Okay, Phoenix, Let’s Tango
Sometimes it feels like I, a person with a 408 area code, was always destined for the 480. The universe likes playing tricks, so it’s not a completely unreasonable suspicion. That said, as many of my AZ-native friends understand, I left, and I didn’t really expect to be back. In fact, if you asked me a year ago if I ever thought I’d live and work in Phoenix again, the answer would have been a vehement no.
On the flip side, when your partner gets the opportunity to study with one of the best trombone teachers in the country, you take it. (Dr. E, I don’t think you’re reading this, but if you are, hi!) As a Sun Devil alum, I’m thrilled John and I will both have degrees from ASU (and CalArts . . . but in opposite orders). As someone with a handful of friends I’ve missed desperately, I’m looking forward to reconnecting. But as someone who took some very bad moments and memories with me when I left the desert, as someone who realizes the reasons I was so frequently brushed over and passed by are myriad and gendered, I am . . . less excited.
To a certain extent, I’m not going to get into this again. I’ve put bits and pieces of this feeling in posts for at least two years (these links should get you started). I can’t always talk about this stuff clinically, though I try to make that side of myself available whenever possible. Beyond that, though, I’ve talked at some length about these topics with folks who need to know. More person-to-person conversations are forthcoming, I’m sure, but if you were somewhat caught up on this stuff when I left (or follow along with Misogyny Mondays on my Instagram and Patreon), most of this isn’t new.
The one thing I will say, though, to everyone from brand-new acquaintances to years-long friends, is this: you saw me for a pretty short time post-inauguration. And even those of you who know me pretty well—who think you know me really well—do not, probably, realize what the election and the subsequent actions of this administration have done to me and the core of my art. Most of you will be surprised at how regularly my music considers and pushes back against the realities of our sociopolitical landscape. None of you, I’m reasonably sure, fully understand how downright angry I am. (Except maybe Keith, but he follows me on Twitter, and that’s an unfair advantage.)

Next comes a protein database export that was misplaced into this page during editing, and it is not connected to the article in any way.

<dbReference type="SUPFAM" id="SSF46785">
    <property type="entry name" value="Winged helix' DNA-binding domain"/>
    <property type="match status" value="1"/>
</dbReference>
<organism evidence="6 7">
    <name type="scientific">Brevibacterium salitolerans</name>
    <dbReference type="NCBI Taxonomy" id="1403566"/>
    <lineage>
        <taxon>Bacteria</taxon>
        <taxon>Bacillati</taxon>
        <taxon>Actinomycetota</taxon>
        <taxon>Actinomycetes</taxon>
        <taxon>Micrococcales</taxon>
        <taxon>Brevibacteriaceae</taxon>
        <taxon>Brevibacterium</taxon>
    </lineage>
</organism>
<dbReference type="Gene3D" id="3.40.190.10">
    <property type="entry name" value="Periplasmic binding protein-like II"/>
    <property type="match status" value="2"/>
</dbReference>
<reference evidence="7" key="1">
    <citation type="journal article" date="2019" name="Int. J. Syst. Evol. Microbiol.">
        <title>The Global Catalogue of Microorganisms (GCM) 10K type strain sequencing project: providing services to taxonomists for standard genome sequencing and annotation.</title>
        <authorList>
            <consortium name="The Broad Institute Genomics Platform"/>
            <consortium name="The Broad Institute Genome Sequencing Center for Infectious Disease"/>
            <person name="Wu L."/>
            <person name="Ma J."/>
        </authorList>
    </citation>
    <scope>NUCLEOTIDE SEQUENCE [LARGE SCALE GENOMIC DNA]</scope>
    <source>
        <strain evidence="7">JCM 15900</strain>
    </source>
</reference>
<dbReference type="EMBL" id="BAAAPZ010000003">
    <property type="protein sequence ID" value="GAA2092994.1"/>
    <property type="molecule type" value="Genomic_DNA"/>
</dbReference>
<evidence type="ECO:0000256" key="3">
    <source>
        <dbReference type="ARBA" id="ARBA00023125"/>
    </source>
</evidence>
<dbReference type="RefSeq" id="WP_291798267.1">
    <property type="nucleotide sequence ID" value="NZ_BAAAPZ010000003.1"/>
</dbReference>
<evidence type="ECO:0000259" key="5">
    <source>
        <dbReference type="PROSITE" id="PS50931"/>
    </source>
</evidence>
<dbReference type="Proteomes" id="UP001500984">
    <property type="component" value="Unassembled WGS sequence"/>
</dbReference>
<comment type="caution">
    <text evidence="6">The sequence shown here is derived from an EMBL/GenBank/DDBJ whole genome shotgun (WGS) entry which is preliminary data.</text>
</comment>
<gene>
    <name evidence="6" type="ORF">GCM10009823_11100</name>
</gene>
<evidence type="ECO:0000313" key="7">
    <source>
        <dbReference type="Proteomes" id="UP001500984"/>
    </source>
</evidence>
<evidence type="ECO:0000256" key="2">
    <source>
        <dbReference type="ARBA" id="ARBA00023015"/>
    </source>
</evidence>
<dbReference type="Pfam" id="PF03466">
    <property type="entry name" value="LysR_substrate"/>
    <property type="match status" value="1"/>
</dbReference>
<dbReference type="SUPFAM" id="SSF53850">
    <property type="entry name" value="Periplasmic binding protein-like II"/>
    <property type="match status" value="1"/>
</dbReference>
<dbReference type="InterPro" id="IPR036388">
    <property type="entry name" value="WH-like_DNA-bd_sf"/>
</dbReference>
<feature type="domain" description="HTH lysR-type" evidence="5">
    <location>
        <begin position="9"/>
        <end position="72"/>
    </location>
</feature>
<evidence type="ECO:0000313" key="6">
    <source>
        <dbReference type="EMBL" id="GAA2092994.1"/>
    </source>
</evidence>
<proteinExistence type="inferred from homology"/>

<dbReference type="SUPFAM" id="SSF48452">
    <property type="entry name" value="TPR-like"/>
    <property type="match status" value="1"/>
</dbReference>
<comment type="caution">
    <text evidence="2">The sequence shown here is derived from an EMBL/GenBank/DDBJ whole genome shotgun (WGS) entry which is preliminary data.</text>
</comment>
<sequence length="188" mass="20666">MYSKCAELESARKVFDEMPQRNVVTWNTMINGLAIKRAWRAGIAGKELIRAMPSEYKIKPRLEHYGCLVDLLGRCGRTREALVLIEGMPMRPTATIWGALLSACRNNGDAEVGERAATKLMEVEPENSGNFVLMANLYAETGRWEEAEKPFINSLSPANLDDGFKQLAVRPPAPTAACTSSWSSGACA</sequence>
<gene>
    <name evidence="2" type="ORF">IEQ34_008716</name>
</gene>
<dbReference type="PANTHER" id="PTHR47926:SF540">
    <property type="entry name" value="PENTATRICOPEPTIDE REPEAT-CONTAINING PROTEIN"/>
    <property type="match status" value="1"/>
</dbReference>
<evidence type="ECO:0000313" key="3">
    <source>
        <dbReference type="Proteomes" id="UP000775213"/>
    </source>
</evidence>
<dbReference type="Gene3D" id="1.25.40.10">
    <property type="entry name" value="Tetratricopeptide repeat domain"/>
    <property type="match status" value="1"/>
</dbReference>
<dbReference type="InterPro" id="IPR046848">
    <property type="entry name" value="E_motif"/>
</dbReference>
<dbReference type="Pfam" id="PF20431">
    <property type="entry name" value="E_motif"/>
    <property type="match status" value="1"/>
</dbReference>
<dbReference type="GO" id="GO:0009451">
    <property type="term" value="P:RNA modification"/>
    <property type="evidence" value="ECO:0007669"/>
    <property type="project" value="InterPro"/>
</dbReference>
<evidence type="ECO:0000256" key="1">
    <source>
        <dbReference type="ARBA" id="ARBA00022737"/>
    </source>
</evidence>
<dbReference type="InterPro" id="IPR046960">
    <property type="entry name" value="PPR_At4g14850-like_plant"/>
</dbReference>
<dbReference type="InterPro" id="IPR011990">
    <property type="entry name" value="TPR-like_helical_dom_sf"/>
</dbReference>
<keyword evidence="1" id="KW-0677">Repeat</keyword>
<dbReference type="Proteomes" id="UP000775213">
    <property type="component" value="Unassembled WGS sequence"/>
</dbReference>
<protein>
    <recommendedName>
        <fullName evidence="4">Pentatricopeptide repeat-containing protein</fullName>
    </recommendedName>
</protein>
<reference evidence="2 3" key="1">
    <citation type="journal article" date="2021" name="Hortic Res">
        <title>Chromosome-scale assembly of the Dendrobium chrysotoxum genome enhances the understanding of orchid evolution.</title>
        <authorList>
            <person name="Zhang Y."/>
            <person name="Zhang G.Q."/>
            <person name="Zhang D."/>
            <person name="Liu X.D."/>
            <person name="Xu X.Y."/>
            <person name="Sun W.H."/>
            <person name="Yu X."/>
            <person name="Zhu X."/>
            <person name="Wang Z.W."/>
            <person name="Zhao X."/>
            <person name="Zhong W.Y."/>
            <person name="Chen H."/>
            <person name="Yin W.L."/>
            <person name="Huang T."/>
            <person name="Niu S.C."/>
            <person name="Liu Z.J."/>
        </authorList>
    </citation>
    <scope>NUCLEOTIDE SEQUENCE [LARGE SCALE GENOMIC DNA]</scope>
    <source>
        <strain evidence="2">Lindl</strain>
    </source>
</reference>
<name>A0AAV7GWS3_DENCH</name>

On the surface, as a concept, this might not be a big deal. I sincerely hope it’s not. But the area in which I expect I’ll receive pushback is that I find it increasingly difficult—and, to a certain extent, unnecessary?—to present music without a greater argument behind, within, or surrounding it. I really struggle to justify why we should still be doing shows full of standards or stiff concerts of the same classics in the same ways. Why aren’t we doing more to make our work make a point? How can we more actively cultivate community, understanding, and respect for our fellow human through our programming, our concert themes, our creators, our artists, and extramusical performance components? How can we clearly recognize who our music leaves out and work to include them? How can we use our platforms as artists to advocate issues that affect ourselves or our peers or the community we work in?
I don’t have all the answers to these questions—by my own best estimates, I’m just getting started exploring these topics and how they relate to and amplify the things that drove me out two years ago. There’s learning to be done, and that’s exciting! But it’s important to remember that we, as participants and spectators in spaces that are not equally accessible, have a responsibility to do the work to make our world accessible—not by dumbing it down or eliminating what we love, but by enabling those around us to be equally informed and welcomed. So you’ll still hear me talking a lot about what I’m seeing and what I think we can improve. If you’re not ready to listen, that’s okay.
I’ll meet you when you get here. ♦
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